Additionally, the district contracts nine security guards at its high schools whose main duties are monitoring cars that come and go and surveilling the campus. The school board recently bumped their base pay from $10 to $15 an hour. They are not armed. 

Gainesville City Schools has a deputy from the city police department at each one of its schools, Niles said, and they are hiring two more. 

Betancourt, the head of security in Hall, said SROs are trained at the Georgia Public Safety Training Center, though he did not provide specifics. 

Cpt. Jason Smith of the Sheriff’s Office, who oversees the SRO program, could not be reached for comment, nor could the GPSTC. 


Mental health 

Hall County Schools has ramped up mental health efforts in recent years, using a three-tier model for addressing mental health concerns or behavioral issues. In the first tier, each student is paired with what the district calls a “trusted adult.” Students in the second tier may receive more one-on-one with a counselor or in group sessions. Students who may be suicidal or engaged in self-harm fall into the third tier, and they are paired with outside agencies. 

The school district will receive $1 million over the next five years, which it has used to hire what Tamara Eterrling, director of student services, called student interventionists, workers who are trained to help students in the tier-three category. 

The district also piloted mental health screenings in four of its schools this year, with plans to add seven more next school year. Elementary students are screened by teachers. At the higher grade levels, students fill out a questionnaire. 

“We've doubled down on mental health training,” Schofield said. “Helping Teachers deal with boys and girls that are dysregulated and having those challenges. We continue to try to create the culture of when you see something, say something.”

These efforts are aimed less at identifying students who may become violent. Those behaviors are usually more apparent, Etterling said, and educators are expected to act on any concerns. 

In Gainesville, Niles said, “I believe that one of the greatest things that we've done is that we've got a very capable and willing staff that's available and open to students. … That's one of the greatest things that we've accomplished and that we continue to build on.”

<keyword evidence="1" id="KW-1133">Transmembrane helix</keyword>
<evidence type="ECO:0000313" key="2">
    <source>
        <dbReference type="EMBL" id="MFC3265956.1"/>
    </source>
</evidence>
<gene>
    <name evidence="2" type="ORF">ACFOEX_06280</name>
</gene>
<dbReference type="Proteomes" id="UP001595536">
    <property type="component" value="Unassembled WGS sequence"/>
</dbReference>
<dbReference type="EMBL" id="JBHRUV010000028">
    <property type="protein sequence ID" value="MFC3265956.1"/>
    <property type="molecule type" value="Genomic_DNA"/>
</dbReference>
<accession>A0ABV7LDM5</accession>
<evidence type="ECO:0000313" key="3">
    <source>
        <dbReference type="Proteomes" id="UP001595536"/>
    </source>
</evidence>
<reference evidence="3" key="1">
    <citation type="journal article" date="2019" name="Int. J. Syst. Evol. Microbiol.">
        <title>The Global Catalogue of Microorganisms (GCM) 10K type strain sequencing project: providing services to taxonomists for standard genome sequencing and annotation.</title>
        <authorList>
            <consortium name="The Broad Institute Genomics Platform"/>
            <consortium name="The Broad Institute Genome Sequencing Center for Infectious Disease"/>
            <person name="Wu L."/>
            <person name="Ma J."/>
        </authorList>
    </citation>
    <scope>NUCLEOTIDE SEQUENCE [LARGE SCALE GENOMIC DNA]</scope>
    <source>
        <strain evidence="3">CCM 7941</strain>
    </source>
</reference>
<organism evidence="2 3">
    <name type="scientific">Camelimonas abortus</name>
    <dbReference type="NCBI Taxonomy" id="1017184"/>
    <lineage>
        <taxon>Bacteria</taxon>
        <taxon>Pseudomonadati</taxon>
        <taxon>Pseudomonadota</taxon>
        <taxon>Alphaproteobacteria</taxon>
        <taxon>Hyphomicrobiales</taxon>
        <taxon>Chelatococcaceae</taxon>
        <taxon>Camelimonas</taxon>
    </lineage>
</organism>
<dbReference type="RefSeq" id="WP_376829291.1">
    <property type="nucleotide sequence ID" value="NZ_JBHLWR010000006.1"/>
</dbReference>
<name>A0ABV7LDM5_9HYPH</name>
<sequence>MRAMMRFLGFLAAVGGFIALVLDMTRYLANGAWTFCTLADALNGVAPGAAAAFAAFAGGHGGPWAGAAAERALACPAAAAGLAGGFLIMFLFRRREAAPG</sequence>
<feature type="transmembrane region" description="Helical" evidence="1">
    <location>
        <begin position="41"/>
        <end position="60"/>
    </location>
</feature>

Legislative response

At least a couple of Hall County lawmakers say the shooting has raised or renewed issues that need to be explored, including school safety, mental health and law enforcement response.

Legislators “can look at increased funding for safety and security for public education,” said state Rep. Lee Hawkins, R-Gainesville. “I would like to see more funding into the diagnosis and treatment of mental health.”

In general, raising the legal age to buy a gun to 21 “would put another filter in place, but the people who want to get guns can buy guns illegally no matter what their age,” Hawkins said. “And if they have intention to harm, it’s pretty hard to stop them.”

Rep. Emory Dunahoo, R-Gillsville, said he has been approached by a school board member who told him in the wake of the Texas tragedy that “we’ve got to do something.”

“I agree, but we’ve got to look at getting all the facts of what happened before we make decisions,” he said. 

Dunahoo supports “constitutional carry,” or the right to carry a gun without a permit, having introduced a bill in the legislature this session.

“Everywhere I go, you want me there if bad breaks out,” Dunahoo said.

U.S. Rep. Andrew Clyde, R-Athens, couldn’t be reached for comment.

On his Facebook page this week after the Texas shooting, the 9th District representative called the federal Bureau of Alcohol, Tobacco, Firearms, and Explosives’ searchable database including 1 billion firearm records an “illegal gun registry” that “is a direct assault on Americans’ Second Amendment rights and must be dismantled immediately.”

Mike Ford, his Democratic opponent in the Nov. 8 election, said, “I’m very saddened about (the tragedy). This whole school shooting thing … is becoming crazy. I don’t know that there’s much that can be done in the way of legislation to prevent these things from happening.”

However, he believes the background check system needs to be fixed.

“When there’s a denial, the FBI doesn’t not check on it,” Ford said, adding he believes the FBI should follow up or “clean up the records if there’s a records mistake.”